Depending on how you intend to procure the works, this will likely affect which phase of investigation you advance too before handing over to works contractors. It’s good practice to provide as a minimum a desk top study of any pre-existing information.

Are there common risks that I should look out for, and in turn common solutions?

The risks, in terms of procurement, are that lack of suitable information means that tendering contractors for groundworks packages are likely to either price a high level of risk into their price that reflects the unknown ground conditions or qualify their prices out and pass this risk back to the client. The best way to avoid this is to carry out and provide a desk top study and GIR that demonstrates the build up to your design assumptions or better still provide your own site investigation reports.

However, when carrying out intrusive survey works to inform your GIR there are many incidences where clients will scope out their requirements but, due to cost constraints, then scale this back. For example, ground investigation reports should consider issues such as:

  • Subsidence e.g. from collapsed mine workings
  • Swelling or shrinkage of the subsoil
  • Landslip
  • Levels of groundwater (the water table), soil and rock sampling
  • Drainage and run-off
  • Historic use for buried structures, contamination and voids

This is then provided by way of boreholes, window samples, trial pits and then various detailed testing regimes. However, due to cost constraints, the proximity of boreholes is set out further apart and the overall number is reduced, the testing regime may be brought up a level i.e. less onerous to reduce time and cost.

The downside of this is the interpretation of results into the groundworks design. For example, as the ground formation is provided by the nearest borehole as opposed to the location of works, you will have to be more interpretive of the results or make a greater level of assumption. If, once the works start, an issue is found, the lack of accuracy in the ground investigation could open the door for the contractor to make a claim on the basis that he could not have reasonably foreseen the issue based on the information provided.

As there is not a one size fits all approach to the scope of ground investigation, it is a question for the client how far they proceed based on their knowledge of the development site. However, be aware that if you are to scale the scope back too far it almost undermines the principle of carrying it out in the first place.

What happens if there are issues in the ground, is there a standard way to mitigate/value this risk for a developer?

If issues transpire, it depends on what stage of the development they occur i.e. if you have picked up an issue with early site investigations then you can mitigate this through ground remediation, for example before the main works start or allow for dealing with the issue in your design. An example of this could be a development site where historic mine workings have taken place. Here, the level of ground remediation may involve pumping grout into any voids that are found before the main works start.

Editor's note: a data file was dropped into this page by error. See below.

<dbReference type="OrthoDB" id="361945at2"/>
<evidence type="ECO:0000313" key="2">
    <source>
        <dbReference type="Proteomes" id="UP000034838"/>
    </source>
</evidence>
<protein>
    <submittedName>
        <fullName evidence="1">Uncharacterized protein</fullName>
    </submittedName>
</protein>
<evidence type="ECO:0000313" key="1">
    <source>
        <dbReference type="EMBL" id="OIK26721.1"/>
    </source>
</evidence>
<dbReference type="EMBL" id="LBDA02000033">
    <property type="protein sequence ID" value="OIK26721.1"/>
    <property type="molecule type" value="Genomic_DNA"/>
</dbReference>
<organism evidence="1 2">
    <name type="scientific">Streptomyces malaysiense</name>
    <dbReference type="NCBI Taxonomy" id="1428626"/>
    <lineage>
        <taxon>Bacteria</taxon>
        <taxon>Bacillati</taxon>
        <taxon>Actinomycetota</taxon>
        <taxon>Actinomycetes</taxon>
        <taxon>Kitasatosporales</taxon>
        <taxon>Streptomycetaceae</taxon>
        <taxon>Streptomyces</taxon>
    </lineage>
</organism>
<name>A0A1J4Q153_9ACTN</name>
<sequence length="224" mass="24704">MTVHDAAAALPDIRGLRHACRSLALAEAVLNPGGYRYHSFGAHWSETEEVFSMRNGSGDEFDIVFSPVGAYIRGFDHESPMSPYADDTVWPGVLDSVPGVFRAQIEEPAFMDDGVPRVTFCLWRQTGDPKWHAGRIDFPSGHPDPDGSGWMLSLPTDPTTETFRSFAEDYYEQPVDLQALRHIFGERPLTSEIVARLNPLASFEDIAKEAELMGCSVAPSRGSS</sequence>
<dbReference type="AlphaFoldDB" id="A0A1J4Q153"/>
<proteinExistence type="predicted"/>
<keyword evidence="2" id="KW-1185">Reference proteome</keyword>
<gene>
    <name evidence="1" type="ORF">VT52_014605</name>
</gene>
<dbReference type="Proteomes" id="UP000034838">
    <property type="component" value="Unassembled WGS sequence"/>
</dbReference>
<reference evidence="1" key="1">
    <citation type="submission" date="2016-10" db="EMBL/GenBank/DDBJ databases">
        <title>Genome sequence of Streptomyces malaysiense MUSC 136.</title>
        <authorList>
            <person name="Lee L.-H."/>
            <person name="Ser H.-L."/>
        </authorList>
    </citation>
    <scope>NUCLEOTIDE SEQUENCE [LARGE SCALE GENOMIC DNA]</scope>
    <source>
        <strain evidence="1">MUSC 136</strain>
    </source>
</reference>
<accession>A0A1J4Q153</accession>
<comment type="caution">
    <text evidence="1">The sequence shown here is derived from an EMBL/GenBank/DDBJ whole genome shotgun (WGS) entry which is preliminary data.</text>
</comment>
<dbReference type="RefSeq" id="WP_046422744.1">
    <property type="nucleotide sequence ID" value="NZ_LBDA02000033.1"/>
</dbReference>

In terms of ensuring that adequate allowance has been made in your overall development budget to allow for such risks occurring, this will be done by first establishing full effect of a typical risk i.e. water table proves to be different than expected once full GIR carried out. The mitigation then being you will need to alter the length of piles. The cost of this risk event will be the mitigation i.e. fees for the redesign plus the cost of altering the length of the piles.

Equally, if you are aware of an issue before you tender the works then consider how you prepare the contract documents such that you are passing this risk over or selling it to the supply chain. This means that whilst you may receive higher tender returns for the groundworks package, you can draw down your risk allowance as a client to cover this and allow the specialist groundworks contractor to manage the risk.

What are the key things to identify in a ground report?

As well as the information listed above, a ground investigation report is an assessment of:

  • Whether a proposed development is suitable or viable dependent on the outcome of the report
  • The foundation solution required in terms of type and size
  • The best place to locate the foundations across the development area
  • If there is any statutory undertaker’s equipment, what is the depth and actual location and will this require diversion

The individual or company certifying the results of the ground investigation will have to demonstrate they have the experience and competence to undertake making such recommendations. They will need to provide evidence they have studied the report and accepted its adequacy.

Conclusion

It is a matter for the developer firstly as to how they want to procure the works as either a design and build or build only. This may be informed by the initial ground/site investigation survey and the resultant risk profile informing them who is best placed to manage this risk. As each development is different, the way forward depends on the nature of the site conditions.

The initial investment in a wide-ranging ground investigation report can be rewarding as the development progresses. For example, value engineered foundation design and more cost-effective tender returns (as the level of confidence in the design is greater and more reflective of actual site conditions) will only be beneficial.

From a contractor’s perspective, they should be aware that under JCT terms they don’t have the contractual route for recovery of additional time and cost for unforeseen ground conditions unless they require alteration of the design and that design is owned by the management contractor or client.

Dean Suttling